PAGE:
If you have ever lived in Sweden, you know that it is a rule-following society. When you combine a high level of trust in the government with a follow-the-rules based populace, with a fairly homogeneous society and infuse that with an overall cultural attitude that it is each citizen’s responsibility to make decisions that are in the best interest of the broader society, most people implement the stated government guidelines voluntarily.
Americans cultivate a highly individualistic society and therefore have some difficulty understanding the Swedish mindset, which often defaults to doing what is best for the group, rather than the individual.6
It is partly for this reason that Sweden’s approach to COVID-19 appears more relaxed. The official mandates are definitely fewer and seemingly more lenient, but the guidelines are very similar. Other than schools being open (up to 8th grade), the actual behavior on the ground does not seem drastically different from the U.S. It is different, but not drastically different.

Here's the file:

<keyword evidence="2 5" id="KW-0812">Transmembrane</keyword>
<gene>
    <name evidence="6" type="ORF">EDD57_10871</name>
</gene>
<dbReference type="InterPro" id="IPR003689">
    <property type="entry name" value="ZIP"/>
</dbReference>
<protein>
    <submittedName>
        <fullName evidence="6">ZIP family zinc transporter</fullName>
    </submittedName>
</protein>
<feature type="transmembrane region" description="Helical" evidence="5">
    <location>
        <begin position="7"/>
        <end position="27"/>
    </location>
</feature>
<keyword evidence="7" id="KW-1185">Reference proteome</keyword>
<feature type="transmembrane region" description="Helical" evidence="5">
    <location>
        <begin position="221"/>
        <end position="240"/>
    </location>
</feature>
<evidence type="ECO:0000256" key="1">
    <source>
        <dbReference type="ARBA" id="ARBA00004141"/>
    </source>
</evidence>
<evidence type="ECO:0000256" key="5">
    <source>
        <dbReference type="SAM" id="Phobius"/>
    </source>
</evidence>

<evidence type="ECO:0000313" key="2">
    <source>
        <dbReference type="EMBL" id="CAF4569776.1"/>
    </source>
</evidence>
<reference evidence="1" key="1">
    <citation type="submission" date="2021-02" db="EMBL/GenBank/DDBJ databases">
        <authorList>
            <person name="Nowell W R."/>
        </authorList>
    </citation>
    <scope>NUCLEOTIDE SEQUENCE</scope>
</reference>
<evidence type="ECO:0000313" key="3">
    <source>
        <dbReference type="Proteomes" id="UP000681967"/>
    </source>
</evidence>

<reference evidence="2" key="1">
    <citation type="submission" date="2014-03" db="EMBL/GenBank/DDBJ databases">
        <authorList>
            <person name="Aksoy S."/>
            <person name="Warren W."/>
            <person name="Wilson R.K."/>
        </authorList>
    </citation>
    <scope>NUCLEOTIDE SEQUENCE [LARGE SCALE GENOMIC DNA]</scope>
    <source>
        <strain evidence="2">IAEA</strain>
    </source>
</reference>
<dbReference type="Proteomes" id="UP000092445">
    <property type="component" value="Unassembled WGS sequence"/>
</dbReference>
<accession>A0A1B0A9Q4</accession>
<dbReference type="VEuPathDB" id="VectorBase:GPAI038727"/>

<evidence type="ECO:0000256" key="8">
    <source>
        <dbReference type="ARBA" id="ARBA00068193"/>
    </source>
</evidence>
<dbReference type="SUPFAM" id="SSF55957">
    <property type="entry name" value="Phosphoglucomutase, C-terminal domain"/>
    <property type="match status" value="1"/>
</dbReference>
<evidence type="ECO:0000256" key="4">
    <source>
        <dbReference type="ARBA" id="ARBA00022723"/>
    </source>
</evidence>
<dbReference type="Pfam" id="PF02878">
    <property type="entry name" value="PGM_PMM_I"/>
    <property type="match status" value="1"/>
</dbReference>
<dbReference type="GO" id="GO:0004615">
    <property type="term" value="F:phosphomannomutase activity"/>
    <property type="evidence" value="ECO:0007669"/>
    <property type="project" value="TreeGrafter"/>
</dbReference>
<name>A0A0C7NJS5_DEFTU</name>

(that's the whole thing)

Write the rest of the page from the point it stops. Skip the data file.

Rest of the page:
OK… everyone comment below to add clarifications or to tell me where I got this wrong.
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- April 9, 2020. Source.
- April 13, 2020. Source.
- I always prefer to go to the information source when possible.
- Not that anyone really reads my blog anyway…
- I know, this was not very scientific, but then, that wasn’t my goal. I was just looking for the vibe, which I try to summarize at the end.
- I realize this is a drastic oversimplification, but I didn’t want to write a book about this.